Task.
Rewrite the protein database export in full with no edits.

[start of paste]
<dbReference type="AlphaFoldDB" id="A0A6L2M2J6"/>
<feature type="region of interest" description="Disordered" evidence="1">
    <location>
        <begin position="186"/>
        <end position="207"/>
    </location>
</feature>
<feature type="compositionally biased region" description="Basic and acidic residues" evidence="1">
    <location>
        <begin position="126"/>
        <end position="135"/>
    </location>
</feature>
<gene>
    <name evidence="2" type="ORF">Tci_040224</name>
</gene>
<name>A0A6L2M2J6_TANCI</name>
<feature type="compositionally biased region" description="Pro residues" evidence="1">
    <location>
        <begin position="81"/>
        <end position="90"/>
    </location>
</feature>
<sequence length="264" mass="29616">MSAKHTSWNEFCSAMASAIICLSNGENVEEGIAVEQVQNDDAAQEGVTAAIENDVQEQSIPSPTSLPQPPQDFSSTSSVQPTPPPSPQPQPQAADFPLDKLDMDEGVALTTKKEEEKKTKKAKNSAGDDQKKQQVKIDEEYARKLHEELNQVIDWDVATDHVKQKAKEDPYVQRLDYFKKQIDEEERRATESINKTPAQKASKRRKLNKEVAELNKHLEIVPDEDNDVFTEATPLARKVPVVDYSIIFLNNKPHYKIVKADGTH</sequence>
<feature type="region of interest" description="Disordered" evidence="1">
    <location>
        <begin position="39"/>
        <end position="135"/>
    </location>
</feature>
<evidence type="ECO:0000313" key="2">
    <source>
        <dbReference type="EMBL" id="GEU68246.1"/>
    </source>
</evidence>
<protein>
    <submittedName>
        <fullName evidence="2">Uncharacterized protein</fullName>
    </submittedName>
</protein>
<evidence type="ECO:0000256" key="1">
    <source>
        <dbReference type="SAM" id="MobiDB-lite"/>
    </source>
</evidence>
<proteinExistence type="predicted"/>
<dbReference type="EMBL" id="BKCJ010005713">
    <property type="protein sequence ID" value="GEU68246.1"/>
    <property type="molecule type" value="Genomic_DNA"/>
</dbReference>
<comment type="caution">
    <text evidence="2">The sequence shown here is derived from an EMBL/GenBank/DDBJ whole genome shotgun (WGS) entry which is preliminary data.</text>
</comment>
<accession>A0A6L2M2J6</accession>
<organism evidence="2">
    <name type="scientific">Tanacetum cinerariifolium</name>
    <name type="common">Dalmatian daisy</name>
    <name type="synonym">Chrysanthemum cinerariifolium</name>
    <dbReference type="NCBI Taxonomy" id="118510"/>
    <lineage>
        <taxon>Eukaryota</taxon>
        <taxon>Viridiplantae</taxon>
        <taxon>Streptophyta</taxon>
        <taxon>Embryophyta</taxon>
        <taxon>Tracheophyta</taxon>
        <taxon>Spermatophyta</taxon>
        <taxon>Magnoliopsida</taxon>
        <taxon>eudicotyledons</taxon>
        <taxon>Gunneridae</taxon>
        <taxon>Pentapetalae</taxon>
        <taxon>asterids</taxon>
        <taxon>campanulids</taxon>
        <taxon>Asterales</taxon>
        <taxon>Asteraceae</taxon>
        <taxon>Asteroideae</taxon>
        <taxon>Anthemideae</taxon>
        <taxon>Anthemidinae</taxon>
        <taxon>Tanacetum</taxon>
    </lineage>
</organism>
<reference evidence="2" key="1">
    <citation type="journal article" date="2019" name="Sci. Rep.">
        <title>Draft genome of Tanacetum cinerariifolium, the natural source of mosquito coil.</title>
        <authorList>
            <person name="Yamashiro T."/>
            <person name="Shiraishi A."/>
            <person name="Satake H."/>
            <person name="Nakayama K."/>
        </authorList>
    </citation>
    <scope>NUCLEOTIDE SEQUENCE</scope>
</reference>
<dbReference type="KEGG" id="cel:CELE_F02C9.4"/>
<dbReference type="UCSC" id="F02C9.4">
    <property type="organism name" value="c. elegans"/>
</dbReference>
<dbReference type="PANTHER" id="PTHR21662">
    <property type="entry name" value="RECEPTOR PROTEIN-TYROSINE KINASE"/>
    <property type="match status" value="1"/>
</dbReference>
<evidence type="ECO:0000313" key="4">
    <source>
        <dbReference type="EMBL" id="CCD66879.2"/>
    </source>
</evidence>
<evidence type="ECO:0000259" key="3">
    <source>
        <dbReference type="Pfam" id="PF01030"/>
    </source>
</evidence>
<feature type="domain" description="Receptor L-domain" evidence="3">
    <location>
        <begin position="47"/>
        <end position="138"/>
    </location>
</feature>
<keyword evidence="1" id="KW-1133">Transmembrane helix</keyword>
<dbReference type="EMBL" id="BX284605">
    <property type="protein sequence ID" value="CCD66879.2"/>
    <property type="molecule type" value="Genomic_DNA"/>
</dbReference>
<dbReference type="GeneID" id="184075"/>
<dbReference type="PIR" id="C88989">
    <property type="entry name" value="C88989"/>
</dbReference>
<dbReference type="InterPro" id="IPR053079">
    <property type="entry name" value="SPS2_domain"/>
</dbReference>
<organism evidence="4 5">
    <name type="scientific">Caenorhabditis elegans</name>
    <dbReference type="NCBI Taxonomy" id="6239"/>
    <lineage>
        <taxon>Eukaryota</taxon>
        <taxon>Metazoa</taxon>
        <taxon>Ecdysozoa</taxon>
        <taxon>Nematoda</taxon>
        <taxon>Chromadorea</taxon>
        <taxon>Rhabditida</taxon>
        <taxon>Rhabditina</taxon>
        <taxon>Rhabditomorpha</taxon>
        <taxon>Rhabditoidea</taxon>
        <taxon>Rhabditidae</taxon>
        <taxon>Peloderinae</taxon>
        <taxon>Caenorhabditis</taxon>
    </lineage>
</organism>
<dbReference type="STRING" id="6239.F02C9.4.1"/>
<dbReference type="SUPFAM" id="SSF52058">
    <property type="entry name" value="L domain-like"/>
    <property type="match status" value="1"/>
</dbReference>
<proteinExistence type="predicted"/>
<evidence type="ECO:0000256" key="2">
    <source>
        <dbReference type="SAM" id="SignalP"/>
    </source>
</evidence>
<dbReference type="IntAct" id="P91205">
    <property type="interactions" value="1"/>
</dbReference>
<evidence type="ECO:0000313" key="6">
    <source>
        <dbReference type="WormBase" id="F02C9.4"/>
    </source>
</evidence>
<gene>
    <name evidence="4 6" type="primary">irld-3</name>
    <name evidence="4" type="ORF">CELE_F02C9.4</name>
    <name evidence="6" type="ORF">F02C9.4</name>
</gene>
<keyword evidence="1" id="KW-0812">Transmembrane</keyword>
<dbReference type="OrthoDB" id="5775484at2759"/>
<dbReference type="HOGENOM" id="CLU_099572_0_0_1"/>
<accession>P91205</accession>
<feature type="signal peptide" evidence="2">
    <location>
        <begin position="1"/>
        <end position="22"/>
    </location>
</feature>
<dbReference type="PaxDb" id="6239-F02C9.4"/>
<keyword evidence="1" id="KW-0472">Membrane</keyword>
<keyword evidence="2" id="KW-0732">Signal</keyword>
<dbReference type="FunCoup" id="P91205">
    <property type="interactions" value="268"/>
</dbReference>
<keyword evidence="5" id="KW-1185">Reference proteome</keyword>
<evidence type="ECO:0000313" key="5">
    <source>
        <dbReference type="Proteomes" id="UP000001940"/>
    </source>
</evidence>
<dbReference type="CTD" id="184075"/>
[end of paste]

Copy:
<dbReference type="AlphaFoldDB" id="A0A6L2M2J6"/>
<feature type="region of interest" description="Disordered" evidence="1">
    <location>
        <begin position="186"/>
        <end position="207"/>
    </location>
</feature>
<feature type="compositionally biased region" description="Basic and acidic residues" evidence="1">
    <location>
        <begin position="126"/>
        <end position="135"/>
    </location>
</feature>
<gene>
    <name evidence="2" type="ORF">Tci_040224</name>
</gene>
<name>A0A6L2M2J6_TANCI</name>
<feature type="compositionally biased region" description="Pro residues" evidence="1">
    <location>
        <begin position="81"/>
        <end position="90"/>
    </location>
</feature>
<sequence length="264" mass="29616">MSAKHTSWNEFCSAMASAIICLSNGENVEEGIAVEQVQNDDAAQEGVTAAIENDVQEQSIPSPTSLPQPPQDFSSTSSVQPTPPPSPQPQPQAADFPLDKLDMDEGVALTTKKEEEKKTKKAKNSAGDDQKKQQVKIDEEYARKLHEELNQVIDWDVATDHVKQKAKEDPYVQRLDYFKKQIDEEERRATESINKTPAQKASKRRKLNKEVAELNKHLEIVPDEDNDVFTEATPLARKVPVVDYSIIFLNNKPHYKIVKADGTH</sequence>
<feature type="region of interest" description="Disordered" evidence="1">
    <location>
        <begin position="39"/>
        <end position="135"/>
    </location>
</feature>
<evidence type="ECO:0000313" key="2">
    <source>
        <dbReference type="EMBL" id="GEU68246.1"/>
    </source>
</evidence>
<protein>
    <submittedName>
        <fullName evidence="2">Uncharacterized protein</fullName>
    </submittedName>
</protein>
<evidence type="ECO:0000256" key="1">
    <source>
        <dbReference type="SAM" id="MobiDB-lite"/>
    </source>
</evidence>
<proteinExistence type="predicted"/>
<dbReference type="EMBL" id="BKCJ010005713">
    <property type="protein sequence ID" value="GEU68246.1"/>
    <property type="molecule type" value="Genomic_DNA"/>
</dbReference>
<comment type="caution">
    <text evidence="2">The sequence shown here is derived from an EMBL/GenBank/DDBJ whole genome shotgun (WGS) entry which is preliminary data.</text>
</comment>
<accession>A0A6L2M2J6</accession>
<organism evidence="2">
    <name type="scientific">Tanacetum cinerariifolium</name>
    <name type="common">Dalmatian daisy</name>
    <name type="synonym">Chrysanthemum cinerariifolium</name>
    <dbReference type="NCBI Taxonomy" id="118510"/>
    <lineage>
        <taxon>Eukaryota</taxon>
        <taxon>Viridiplantae</taxon>
        <taxon>Streptophyta</taxon>
        <taxon>Embryophyta</taxon>
        <taxon>Tracheophyta</taxon>
        <taxon>Spermatophyta</taxon>
        <taxon>Magnoliopsida</taxon>
        <taxon>eudicotyledons</taxon>
        <taxon>Gunneridae</taxon>
        <taxon>Pentapetalae</taxon>
        <taxon>asterids</taxon>
        <taxon>campanulids</taxon>
        <taxon>Asterales</taxon>
        <taxon>Asteraceae</taxon>
        <taxon>Asteroideae</taxon>
        <taxon>Anthemideae</taxon>
        <taxon>Anthemidinae</taxon>
        <taxon>Tanacetum</taxon>
    </lineage>
</organism>
<reference evidence="2" key="1">
    <citation type="journal article" date="2019" name="Sci. Rep.">
        <title>Draft genome of Tanacetum cinerariifolium, the natural source of mosquito coil.</title>
        <authorList>
            <person name="Yamashiro T."/>
            <person name="Shiraishi A."/>
            <person name="Satake H."/>
            <person name="Nakayama K."/>
        </authorList>
    </citation>
    <scope>NUCLEOTIDE SEQUENCE</scope>
</reference>
<dbReference type="KEGG" id="cel:CELE_F02C9.4"/>
<dbReference type="UCSC" id="F02C9.4">
    <property type="organism name" value="c. elegans"/>
</dbReference>
<dbReference type="PANTHER" id="PTHR21662">
    <property type="entry name" value="RECEPTOR PROTEIN-TYROSINE KINASE"/>
    <property type="match status" value="1"/>
</dbReference>
<evidence type="ECO:0000313" key="4">
    <source>
        <dbReference type="EMBL" id="CCD66879.2"/>
    </source>
</evidence>
<evidence type="ECO:0000259" key="3">
    <source>
        <dbReference type="Pfam" id="PF01030"/>
    </source>
</evidence>
<feature type="domain" description="Receptor L-domain" evidence="3">
    <location>
        <begin position="47"/>
        <end position="138"/>
    </location>
</feature>
<keyword evidence="1" id="KW-1133">Transmembrane helix</keyword>
<dbReference type="EMBL" id="BX284605">
    <property type="protein sequence ID" value="CCD66879.2"/>
    <property type="molecule type" value="Genomic_DNA"/>
</dbReference>
<dbReference type="GeneID" id="184075"/>
<dbReference type="PIR" id="C88989">
    <property type="entry name" value="C88989"/>
</dbReference>
<dbReference type="InterPro" id="IPR053079">
    <property type="entry name" value="SPS2_domain"/>
</dbReference>
<organism evidence="4 5">
    <name type="scientific">Caenorhabditis elegans</name>
    <dbReference type="NCBI Taxonomy" id="6239"/>
    <lineage>
        <taxon>Eukaryota</taxon>
        <taxon>Metazoa</taxon>
        <taxon>Ecdysozoa</taxon>
        <taxon>Nematoda</taxon>
        <taxon>Chromadorea</taxon>
        <taxon>Rhabditida</taxon>
        <taxon>Rhabditina</taxon>
        <taxon>Rhabditomorpha</taxon>
        <taxon>Rhabditoidea</taxon>
        <taxon>Rhabditidae</taxon>
        <taxon>Peloderinae</taxon>
        <taxon>Caenorhabditis</taxon>
    </lineage>
</organism>
<dbReference type="STRING" id="6239.F02C9.4.1"/>
<dbReference type="SUPFAM" id="SSF52058">
    <property type="entry name" value="L domain-like"/>
    <property type="match status" value="1"/>
</dbReference>
<proteinExistence type="predicted"/>
<evidence type="ECO:0000256" key="2">
    <source>
        <dbReference type="SAM" id="SignalP"/>
    </source>
</evidence>
<dbReference type="IntAct" id="P91205">
    <property type="interactions" value="1"/>
</dbReference>
<evidence type="ECO:0000313" key="6">
    <source>
        <dbReference type="WormBase" id="F02C9.4"/>
    </source>
</evidence>
<gene>
    <name evidence="4 6" type="primary">irld-3</name>
    <name evidence="4" type="ORF">CELE_F02C9.4</name>
    <name evidence="6" type="ORF">F02C9.4</name>
</gene>
<keyword evidence="1" id="KW-0812">Transmembrane</keyword>
<dbReference type="OrthoDB" id="5775484at2759"/>
<dbReference type="HOGENOM" id="CLU_099572_0_0_1"/>
<accession>P91205</accession>
<feature type="signal peptide" evidence="2">
    <location>
        <begin position="1"/>
        <end position="22"/>
    </location>
</feature>
<dbReference type="PaxDb" id="6239-F02C9.4"/>
<keyword evidence="1" id="KW-0472">Membrane</keyword>
<keyword evidence="2" id="KW-0732">Signal</keyword>
<dbReference type="FunCoup" id="P91205">
    <property type="interactions" value="268"/>
</dbReference>
<keyword evidence="5" id="KW-1185">Reference proteome</keyword>
<evidence type="ECO:0000313" key="5">
    <source>
        <dbReference type="Proteomes" id="UP000001940"/>
    </source>
</evidence>
<dbReference type="CTD" id="184075"/>